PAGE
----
20. Ben S. Bernanke (2008). “Fostering Sustainable Homeownership,” remarks presented by Federal Reserve Chairman Ben S. Bernanke at the National Community Reinvestment Coalition Annual Meeting, Washington, D.C., March 14, 2008.
21. Office of Federal Housing Enterprise Oversight (OFHEO), “OFHEO, Fannie Mae and Freddie Mac Announce Initiative to Increase Mortgage Market Liquidity,” News Release, March 19, 2008.
22. Marianne A.Hilgert, Jeanne M. Hogarth, and Sondra G. Beverly, “Household Financial Management: The Connection between Knowledge and Behavior,” Federal Reserve Bulletin (July 2003): 309-322. Lei Ding, Roberto Quercia, and Janneke Ratcliffe, “Postpurchase Counseling and Default Resolutions among Low- and Moderate- income Borrowers” (Center for Community Capitalism Working Paper, University of North Carolina, 2007).
24. Policies and programs that aim to increase the savings of low-income households are part of a growing “asset building” field, and include initiatives such as Individual Development and Children’s Savings Accounts, as well as efforts to promote savings behavior by allowing families to split tax refunds. For more information and research on asset building topics, see http://www.assetbuilding.org.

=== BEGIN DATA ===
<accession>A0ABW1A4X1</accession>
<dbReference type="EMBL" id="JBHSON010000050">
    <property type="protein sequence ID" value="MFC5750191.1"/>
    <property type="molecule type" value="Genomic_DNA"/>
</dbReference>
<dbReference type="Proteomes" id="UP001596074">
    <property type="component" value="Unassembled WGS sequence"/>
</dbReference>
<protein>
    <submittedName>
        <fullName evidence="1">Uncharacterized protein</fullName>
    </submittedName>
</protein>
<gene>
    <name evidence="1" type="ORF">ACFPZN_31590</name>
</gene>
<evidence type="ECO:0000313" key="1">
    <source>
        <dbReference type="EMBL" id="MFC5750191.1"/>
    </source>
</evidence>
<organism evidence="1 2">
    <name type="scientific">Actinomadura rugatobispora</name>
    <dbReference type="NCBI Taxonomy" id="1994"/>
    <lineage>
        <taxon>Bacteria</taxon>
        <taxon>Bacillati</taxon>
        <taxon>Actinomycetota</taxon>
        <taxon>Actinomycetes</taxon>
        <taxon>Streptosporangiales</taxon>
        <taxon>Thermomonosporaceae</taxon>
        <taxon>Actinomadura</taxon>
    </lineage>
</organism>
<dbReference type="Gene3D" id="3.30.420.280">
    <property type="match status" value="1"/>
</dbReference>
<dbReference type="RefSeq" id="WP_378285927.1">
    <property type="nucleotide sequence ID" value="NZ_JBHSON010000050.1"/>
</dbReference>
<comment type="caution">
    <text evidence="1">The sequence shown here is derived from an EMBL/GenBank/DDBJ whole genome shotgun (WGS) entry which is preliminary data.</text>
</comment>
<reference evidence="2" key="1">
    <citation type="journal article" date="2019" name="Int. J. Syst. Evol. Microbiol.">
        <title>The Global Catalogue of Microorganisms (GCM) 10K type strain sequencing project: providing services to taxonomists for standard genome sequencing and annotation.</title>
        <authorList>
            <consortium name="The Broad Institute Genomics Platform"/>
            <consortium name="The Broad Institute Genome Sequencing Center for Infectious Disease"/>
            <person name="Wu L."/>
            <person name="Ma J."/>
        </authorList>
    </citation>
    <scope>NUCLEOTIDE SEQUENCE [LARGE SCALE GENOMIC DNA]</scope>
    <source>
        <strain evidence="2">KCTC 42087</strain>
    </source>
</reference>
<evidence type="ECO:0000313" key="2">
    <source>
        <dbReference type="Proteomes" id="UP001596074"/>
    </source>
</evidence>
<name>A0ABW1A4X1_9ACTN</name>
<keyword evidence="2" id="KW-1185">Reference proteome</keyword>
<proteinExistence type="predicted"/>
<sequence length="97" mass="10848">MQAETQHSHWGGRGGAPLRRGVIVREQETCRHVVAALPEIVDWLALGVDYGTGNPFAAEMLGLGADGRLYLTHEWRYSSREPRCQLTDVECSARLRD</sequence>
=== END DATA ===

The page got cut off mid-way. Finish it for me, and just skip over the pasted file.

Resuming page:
25. Michael A. Stegman, “An Affordable Homeownership Strategy that Promotes Savings rather than Risks,” in Ending Poverty in America: How to Restore the American Dream, ed. John Edwards, Marion Crain, and Arne L. Kalleberg,165-178 (New York: New Press, 2007).
26. Some promising examples of programs to address vacancies already exist. For example, the Neighborhood Housing Services Redevelopment Corporation in Chicago has acquired hundreds of abandoned properties from such sources as the Department of Housing and Urban Development, the City of Chicago, REO propertieis, and private owners. The properties are then rehabilitated and sold to owner-occupants.
27. For a review of the literature, see Carolina Reid, “Locating the American Dream: Assessing the Neighborhood Benefits of Homeownership,” in Chasing the American Dream: New Perspectives on Affordable Homeownership, ed. William M. Rohe and Harry L. Watson (Ithaca and London: Cornell University Press, 2007).
28. The analysis reveals that among a panel of low-income homeowners, one-third borrowed against their home equity (by using a cash-out refinancing, second mortgage, or home equity line of credit), and that 64 percent of those used the funds to pay down other debt. Michael A. Stegman, Allison Freeman, and Jong-Gyu Paik, “The Portfolios and Wealth of Low-Income Homeowners and Renters: Findings from an Evaluation of Self-Help Ventures Fund’s Community Advantage Program” (Community Development Working Paper 2007-02, Federal Reserve Bank of San Francisco, 2007), p. 29-30.